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Thursday, October 10, 2013

Flood Risk Forces Louvre to Move Hidden Art Collection

By Stephanie Valera. the Weather Channel, October 7, 2013

Tourists walk in the courtyard of the Louvre museum in Paris. France's culture minister announced that the museum, situated near the Seine river, would be transferring its reserve collection out of Paris to avoid the risk of flood damage. (LOIC VENANCE/AFP/Getty Images)
The Louvre Museum in Paris, the world's most famous art museum, plans to move a collection of more than 400,000 hidden artworks to a location in northern France, amid fears that flooding from the nearby River Seine could destroy the pieces forever.
The collection, currently stored underneath the museum in flood-threatened cellars beside the river,will be moved to a location managed by the Louvre in the city of Lens, in the Nord-Pas-de-Calais region of northern France, Culture Minister Aurelie Filippetti announced, according to UPI. 
A spokesperson for the Louvre told The Local that of the museum’s roughly 460,000 works of art, only 35,000 were on public display, meaning a significant number of its "reserve collection," which include paintings, sculptures and artifacts, could be at risk in the event of a flood. Paris suffered a disastrous flood in 1910 and French authorities have warned for years of the possibility of another catastrophic deluge.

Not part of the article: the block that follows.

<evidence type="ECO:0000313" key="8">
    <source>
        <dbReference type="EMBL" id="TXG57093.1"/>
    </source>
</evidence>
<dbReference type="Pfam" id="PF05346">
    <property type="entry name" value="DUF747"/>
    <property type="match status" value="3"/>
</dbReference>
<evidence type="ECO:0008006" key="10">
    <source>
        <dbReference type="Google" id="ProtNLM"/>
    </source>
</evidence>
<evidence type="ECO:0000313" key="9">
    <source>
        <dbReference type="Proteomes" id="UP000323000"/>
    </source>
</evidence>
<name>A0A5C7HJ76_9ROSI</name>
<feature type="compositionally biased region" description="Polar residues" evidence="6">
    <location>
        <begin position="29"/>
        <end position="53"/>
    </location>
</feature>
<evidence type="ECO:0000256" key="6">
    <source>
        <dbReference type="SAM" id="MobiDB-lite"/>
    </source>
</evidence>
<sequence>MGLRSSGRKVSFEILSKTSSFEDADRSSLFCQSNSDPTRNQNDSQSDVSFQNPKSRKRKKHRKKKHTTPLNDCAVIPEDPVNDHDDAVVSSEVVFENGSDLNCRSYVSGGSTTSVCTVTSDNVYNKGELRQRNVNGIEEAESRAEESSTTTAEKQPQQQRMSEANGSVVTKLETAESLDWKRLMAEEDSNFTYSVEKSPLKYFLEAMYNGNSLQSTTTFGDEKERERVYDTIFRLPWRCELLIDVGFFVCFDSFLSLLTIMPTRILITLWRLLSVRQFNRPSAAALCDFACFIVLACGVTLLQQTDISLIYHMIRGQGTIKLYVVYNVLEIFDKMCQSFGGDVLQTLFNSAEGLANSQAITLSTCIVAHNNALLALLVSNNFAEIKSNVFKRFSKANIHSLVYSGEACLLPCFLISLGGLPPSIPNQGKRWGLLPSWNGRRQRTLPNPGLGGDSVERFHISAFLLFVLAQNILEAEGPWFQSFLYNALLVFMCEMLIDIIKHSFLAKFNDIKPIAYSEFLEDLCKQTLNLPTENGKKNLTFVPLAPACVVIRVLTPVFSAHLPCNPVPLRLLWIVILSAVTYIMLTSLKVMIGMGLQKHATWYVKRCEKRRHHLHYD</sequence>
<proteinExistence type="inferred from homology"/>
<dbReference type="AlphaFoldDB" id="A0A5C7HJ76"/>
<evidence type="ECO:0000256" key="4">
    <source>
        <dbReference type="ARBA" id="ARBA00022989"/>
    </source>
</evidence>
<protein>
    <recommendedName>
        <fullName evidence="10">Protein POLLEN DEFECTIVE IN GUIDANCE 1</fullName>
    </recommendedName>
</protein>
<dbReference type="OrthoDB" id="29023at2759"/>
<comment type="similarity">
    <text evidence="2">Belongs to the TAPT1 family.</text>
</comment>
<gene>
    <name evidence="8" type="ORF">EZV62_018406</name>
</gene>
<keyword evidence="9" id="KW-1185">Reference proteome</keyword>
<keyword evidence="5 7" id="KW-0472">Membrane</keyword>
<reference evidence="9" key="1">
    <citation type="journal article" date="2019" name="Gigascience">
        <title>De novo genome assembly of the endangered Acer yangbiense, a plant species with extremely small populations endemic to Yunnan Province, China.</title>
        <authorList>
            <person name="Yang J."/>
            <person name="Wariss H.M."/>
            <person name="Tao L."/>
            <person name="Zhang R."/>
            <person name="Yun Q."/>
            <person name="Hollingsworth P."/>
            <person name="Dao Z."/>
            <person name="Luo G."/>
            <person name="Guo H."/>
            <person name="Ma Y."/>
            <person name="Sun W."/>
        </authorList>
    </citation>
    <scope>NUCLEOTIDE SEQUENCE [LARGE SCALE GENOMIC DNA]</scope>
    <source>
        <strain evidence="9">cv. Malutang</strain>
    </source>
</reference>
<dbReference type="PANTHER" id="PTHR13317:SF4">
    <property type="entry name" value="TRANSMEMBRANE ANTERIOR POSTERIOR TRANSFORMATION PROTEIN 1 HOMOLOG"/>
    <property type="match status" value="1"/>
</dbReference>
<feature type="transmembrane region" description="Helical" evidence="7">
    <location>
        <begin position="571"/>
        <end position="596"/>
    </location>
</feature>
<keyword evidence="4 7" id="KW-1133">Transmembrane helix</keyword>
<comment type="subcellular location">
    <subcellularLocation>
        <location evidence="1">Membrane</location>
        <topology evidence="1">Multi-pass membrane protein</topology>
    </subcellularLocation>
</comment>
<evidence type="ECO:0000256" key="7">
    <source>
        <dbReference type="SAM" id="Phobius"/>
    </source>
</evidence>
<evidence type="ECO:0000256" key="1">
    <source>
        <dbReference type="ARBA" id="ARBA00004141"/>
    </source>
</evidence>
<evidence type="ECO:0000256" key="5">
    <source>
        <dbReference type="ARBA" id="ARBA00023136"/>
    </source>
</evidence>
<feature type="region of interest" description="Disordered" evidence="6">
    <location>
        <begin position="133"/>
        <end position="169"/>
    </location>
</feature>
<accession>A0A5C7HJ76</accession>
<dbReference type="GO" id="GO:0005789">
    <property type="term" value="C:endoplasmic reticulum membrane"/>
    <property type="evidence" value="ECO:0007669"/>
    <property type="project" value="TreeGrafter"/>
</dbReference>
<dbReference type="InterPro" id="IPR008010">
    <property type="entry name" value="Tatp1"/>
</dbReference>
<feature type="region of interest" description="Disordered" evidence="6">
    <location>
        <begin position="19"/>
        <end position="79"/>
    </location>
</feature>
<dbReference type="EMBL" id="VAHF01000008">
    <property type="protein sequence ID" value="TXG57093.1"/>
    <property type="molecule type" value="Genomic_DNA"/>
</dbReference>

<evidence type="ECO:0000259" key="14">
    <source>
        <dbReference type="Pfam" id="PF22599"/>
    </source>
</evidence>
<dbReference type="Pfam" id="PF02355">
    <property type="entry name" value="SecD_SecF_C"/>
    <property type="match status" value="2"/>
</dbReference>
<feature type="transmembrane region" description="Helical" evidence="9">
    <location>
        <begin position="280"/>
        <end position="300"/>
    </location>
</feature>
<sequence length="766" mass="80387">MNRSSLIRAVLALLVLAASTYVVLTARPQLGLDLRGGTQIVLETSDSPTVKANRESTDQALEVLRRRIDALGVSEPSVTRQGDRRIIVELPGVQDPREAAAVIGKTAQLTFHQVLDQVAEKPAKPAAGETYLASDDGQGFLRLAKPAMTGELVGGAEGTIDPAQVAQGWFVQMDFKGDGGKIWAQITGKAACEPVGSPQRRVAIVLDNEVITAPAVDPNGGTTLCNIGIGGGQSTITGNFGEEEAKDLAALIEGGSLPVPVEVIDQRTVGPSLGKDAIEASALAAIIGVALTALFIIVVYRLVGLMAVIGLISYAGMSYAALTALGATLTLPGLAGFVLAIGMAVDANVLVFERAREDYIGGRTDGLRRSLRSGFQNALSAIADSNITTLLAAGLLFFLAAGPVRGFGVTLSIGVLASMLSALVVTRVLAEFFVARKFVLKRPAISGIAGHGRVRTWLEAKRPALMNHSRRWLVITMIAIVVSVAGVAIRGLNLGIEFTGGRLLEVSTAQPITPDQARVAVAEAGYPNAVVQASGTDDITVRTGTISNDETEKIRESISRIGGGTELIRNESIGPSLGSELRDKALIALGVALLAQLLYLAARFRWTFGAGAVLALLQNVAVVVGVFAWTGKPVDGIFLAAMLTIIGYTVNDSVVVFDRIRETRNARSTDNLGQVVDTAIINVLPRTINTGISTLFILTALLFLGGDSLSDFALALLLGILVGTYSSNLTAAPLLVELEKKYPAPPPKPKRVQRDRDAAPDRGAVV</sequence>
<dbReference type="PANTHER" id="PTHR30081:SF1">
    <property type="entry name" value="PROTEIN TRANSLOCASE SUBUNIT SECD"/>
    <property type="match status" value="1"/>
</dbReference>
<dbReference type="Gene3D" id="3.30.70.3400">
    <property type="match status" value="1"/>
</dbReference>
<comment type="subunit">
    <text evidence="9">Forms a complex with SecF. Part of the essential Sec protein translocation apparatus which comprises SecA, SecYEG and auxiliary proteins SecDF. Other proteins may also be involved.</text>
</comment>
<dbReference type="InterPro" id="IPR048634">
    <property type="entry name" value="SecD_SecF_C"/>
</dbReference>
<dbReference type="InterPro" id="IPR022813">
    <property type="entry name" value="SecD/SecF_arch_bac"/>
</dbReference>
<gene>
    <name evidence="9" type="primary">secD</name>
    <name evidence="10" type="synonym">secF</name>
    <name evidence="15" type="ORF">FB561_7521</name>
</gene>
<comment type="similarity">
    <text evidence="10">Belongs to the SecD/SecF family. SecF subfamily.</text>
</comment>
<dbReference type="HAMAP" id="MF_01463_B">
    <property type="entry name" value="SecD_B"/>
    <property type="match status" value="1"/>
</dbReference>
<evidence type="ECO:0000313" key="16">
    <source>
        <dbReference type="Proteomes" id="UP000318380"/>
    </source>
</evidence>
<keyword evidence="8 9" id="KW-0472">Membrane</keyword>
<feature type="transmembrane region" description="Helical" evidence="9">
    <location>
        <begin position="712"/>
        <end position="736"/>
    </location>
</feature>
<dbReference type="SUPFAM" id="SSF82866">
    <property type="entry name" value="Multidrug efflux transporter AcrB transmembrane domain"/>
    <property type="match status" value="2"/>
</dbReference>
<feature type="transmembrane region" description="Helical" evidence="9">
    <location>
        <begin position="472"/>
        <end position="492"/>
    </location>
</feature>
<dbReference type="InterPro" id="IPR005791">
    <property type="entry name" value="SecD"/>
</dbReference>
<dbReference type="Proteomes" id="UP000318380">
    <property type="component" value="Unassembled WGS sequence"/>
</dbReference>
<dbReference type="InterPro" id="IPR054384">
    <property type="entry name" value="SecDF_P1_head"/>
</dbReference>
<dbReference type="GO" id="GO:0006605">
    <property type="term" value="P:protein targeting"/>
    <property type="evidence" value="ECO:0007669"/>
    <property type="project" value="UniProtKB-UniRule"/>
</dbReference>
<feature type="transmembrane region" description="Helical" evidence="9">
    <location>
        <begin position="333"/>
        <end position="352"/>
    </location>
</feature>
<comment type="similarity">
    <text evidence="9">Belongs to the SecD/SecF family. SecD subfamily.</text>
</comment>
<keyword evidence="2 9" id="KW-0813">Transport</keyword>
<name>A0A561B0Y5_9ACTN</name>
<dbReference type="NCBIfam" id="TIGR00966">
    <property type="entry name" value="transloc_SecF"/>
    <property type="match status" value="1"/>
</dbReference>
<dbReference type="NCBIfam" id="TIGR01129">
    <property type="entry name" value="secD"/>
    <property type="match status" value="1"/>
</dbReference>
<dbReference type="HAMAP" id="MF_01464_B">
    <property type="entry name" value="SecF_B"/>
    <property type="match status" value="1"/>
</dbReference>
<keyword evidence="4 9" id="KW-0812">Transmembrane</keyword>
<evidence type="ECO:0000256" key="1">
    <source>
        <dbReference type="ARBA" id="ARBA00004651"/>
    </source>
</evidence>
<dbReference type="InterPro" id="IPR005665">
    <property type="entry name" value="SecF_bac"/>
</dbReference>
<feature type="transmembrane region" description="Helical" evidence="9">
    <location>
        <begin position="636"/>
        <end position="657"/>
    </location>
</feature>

“Will we have a once-in-a-century flood? That’s a certainty,” senior Paris official Serge Garrigues told Le Monde in March. "The only unknown is 'when.'"
The Louvre’s reserve collection – the largest of its kind in the world – will remain mostly inaccessible to the public but will be available more easily for loans and for visits by researchers, according The Independent. The storage facility will be built near the “Louvre North” branch museum which opened in Lens, a former mining town, last year.
The project, which will cost approximately €60 million (around $81.4 million) will be co-funded by the Nord Pas-de-Calais region, according to RT.
If the River Seine were to rise beyond the record level of 28 feet, reached in 1910, Paris' inhabitants, in addition to the city's timeless artworks, would be in serious danger. To prepare, city officials have devised an emergency action plan, code-named "Operation Evagglo," The Local reported. The plan underwent a large-scale test for responsiveness last December after experts visited parts of the eastern U.S. hit by Hurricane Sandy in October.


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